My Lords, as a witness to the comprehensive peace agreement, the UK is working with all parties for its full and timely implementation. We and other parties reaffirmed our support for the CPA at the Washington forum on 23 June 2009. The UK is the largest European bilateral provider of humanitarian assistance to Sudan, having spent £56 million towards humanitarian aid and early recovery assistance in Sudan for 2008-09.
My Lords, I thank the Minister for that encouraging reply. Is he aware of the growing concern that the National Congress Party may resume conflict if it does not agree with a ruling by the Abyei Court of Arbitration to be announced this coming Wednesday, 22 July? That concern is being exacerbated by reports of large numbers of militias dressed in police uniforms, believed to be supported by the NCP, amassing on the border between Muglad and Abyei. Given that the SPLM has agreed to abide by the ruling, whatever it is, will Her Majesty’s Government put the strongest possible pressure on the National Congress Party to accept the ruling and to desist from further conflict?
My Lords, we welcome the public commitment made by both parties to abide by the decision of the Permanent Court of Arbitration on the Abyei boundary. The UK urges both parties to ensure that the decision is fully implemented in a timely manner and in a way that does not escalate tensions or cause conflict. This was reiterated by the UN Security Council on 17 July.
My Lords, is the Minister satisfied that, further to the Question put by the noble Baroness, UNMIS has enough troops in Abyei to protect civilians from harm in the event of any disturbances and that it will report immediately to the Security Council on who is guilty of any breaches of the ceasefire following the declaration of the arbitration court on Wednesday?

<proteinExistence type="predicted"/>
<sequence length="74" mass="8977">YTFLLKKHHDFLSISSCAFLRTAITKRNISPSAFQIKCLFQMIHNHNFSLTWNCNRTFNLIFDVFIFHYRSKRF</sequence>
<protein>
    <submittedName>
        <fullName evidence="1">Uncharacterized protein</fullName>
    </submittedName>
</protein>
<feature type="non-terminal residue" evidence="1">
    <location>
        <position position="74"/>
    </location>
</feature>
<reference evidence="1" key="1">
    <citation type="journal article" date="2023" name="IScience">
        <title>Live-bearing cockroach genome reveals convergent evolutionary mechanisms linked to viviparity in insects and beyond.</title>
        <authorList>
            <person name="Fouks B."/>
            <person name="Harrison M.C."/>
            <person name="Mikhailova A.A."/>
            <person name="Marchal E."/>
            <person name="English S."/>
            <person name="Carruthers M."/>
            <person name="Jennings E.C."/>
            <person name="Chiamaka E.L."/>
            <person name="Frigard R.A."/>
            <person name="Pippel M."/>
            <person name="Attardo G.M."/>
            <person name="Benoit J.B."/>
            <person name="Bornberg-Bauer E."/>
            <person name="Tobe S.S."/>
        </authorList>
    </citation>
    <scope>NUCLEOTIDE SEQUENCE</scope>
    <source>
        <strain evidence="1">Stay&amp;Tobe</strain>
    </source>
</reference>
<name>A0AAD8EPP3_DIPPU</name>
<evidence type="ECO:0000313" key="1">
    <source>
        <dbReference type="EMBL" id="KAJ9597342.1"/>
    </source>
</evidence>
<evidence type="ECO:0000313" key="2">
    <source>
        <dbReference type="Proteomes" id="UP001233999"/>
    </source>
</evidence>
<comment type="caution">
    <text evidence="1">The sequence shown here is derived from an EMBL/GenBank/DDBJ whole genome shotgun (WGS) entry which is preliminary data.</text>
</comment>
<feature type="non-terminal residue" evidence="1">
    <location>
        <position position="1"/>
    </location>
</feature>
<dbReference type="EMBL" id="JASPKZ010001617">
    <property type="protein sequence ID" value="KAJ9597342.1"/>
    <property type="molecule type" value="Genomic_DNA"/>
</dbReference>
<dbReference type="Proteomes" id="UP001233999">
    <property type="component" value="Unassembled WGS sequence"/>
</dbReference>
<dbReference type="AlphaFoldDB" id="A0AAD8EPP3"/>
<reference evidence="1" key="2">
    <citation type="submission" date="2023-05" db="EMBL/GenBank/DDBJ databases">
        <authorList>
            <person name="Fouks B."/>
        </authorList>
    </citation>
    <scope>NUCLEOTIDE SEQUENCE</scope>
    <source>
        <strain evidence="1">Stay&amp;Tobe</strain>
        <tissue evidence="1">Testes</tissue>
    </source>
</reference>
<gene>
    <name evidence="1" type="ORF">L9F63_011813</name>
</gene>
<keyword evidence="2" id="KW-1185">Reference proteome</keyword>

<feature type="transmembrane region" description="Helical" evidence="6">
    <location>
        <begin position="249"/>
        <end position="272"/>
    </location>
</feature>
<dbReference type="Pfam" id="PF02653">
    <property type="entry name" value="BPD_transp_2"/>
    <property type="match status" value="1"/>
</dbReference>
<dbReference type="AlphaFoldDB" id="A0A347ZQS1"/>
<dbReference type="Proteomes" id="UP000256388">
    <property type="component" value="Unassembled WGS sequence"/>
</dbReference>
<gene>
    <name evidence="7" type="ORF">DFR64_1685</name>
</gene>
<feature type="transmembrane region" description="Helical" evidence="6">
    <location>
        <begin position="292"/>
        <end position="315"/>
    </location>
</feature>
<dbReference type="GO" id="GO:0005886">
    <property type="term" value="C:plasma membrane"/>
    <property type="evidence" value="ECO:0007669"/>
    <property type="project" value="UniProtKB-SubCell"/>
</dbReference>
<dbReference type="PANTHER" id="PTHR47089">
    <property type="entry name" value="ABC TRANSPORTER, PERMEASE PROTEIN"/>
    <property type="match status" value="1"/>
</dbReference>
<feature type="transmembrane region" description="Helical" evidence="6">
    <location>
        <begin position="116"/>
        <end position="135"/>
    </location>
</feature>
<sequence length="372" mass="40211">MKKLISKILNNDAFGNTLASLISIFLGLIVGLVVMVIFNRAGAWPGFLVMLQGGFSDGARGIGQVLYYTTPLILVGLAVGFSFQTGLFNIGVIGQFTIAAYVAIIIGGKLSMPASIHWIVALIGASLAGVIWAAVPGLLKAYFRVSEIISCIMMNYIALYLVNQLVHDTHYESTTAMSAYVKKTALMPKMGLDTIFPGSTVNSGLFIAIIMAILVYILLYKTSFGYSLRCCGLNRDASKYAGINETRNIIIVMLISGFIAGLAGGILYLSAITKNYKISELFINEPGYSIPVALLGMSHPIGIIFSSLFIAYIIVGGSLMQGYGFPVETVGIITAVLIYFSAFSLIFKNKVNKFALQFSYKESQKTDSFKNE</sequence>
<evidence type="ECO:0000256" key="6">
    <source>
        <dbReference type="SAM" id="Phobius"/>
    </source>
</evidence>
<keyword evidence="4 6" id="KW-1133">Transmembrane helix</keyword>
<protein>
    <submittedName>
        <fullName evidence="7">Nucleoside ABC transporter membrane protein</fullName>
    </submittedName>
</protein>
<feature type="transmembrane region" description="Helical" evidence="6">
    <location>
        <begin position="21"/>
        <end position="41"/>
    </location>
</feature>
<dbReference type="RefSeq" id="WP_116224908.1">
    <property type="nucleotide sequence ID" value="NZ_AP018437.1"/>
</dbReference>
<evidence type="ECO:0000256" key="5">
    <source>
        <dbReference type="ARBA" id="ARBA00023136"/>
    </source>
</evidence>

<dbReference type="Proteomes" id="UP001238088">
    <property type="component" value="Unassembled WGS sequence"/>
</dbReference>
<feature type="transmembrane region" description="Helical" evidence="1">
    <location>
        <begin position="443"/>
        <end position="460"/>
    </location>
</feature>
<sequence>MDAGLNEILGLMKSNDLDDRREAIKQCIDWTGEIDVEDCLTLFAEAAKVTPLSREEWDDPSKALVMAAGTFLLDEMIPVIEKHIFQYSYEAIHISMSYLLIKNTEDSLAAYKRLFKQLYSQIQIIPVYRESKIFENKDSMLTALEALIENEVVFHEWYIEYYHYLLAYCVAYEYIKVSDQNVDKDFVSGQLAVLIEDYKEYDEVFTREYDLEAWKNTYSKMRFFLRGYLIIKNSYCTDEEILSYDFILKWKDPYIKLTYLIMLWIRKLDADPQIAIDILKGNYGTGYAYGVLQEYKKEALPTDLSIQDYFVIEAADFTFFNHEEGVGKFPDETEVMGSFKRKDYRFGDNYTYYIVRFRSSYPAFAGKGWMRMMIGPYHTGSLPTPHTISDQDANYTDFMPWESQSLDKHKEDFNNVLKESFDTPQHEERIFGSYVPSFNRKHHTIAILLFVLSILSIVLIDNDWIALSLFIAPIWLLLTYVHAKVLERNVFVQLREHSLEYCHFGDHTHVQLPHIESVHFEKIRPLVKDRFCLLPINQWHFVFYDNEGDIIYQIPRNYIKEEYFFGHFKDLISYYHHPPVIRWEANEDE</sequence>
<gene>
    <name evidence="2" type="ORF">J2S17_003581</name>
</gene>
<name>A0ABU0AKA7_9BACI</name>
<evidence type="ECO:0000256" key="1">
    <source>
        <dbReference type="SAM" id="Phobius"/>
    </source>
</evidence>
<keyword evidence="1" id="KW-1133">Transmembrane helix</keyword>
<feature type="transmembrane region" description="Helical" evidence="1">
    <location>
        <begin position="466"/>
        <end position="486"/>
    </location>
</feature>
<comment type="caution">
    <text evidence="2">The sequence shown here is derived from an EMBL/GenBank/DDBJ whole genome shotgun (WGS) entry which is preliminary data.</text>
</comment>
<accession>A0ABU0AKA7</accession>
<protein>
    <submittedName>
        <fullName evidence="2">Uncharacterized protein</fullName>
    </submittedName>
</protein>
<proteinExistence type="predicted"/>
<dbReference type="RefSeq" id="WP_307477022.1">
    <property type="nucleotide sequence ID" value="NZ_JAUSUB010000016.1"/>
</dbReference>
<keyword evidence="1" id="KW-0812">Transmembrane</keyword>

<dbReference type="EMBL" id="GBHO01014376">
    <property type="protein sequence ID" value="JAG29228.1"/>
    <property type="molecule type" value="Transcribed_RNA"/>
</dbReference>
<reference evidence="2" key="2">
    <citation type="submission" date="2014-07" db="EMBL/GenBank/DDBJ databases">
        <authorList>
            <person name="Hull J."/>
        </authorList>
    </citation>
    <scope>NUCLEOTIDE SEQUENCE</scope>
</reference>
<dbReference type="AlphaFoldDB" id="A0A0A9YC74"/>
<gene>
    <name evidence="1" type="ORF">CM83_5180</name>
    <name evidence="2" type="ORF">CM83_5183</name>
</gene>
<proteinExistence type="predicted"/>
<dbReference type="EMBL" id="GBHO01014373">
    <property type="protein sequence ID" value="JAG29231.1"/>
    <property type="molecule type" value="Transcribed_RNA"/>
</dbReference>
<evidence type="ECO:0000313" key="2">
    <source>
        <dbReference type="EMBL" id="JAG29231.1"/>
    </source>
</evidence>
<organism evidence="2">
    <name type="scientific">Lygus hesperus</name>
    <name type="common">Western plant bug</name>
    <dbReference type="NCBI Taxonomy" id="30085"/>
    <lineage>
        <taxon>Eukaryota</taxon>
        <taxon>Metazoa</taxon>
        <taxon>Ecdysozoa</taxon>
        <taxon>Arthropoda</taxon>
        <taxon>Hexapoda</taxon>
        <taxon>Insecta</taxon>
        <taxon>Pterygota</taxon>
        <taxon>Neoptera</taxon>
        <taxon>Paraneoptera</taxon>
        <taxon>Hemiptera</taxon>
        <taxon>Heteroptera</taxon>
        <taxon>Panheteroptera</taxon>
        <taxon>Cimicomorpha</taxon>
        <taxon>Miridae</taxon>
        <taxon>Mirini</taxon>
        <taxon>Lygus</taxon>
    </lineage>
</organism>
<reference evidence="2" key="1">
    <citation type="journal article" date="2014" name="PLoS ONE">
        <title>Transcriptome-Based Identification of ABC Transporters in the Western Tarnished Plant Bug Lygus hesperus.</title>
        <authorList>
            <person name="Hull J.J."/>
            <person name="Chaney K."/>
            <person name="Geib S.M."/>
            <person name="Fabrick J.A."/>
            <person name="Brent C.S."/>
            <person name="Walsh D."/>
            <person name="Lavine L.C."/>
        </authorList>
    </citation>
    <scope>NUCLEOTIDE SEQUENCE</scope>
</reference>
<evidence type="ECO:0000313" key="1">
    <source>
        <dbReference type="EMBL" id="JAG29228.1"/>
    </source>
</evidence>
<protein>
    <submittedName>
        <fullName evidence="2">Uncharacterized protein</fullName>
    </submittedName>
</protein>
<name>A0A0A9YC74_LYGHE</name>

My Lords, in the light of possible developments arising from the agreement of the CPA, such as autonomy for the south, equal distribution of oil revenues between the north and the south, and lately a vast real estate boom, it is good news that Her Majesty’s Government are providing further humanitarian assistance to those still affected by the conflict. However, what are they doing to redevelop the nation’s torn infrastructure?
My Lords, at the moment, the situation in Sudan is essentially about humanitarian issues, reconstructing governance, getting a proper census for the elections, getting the borders agreed, holding the elections and so on. It is crucial that this period of constitutional reform leading to the elections and the referendum goes smoothly. I am afraid that those matters are taking the highest priority in DfID’s work.
My Lords, I am confident from my noble friend’s first reply to the noble Baroness, Lady Cox, that he is aware of the great importance of the comprehensive peace agreement. However, is he as concerned as I am that in the event of this peace agreement not being upheld there will be a further outbreak of war? Can he expand on the recent discussions in Washington and say whether Her Majesty’s Government’s initiative received proper support from other members of the international community?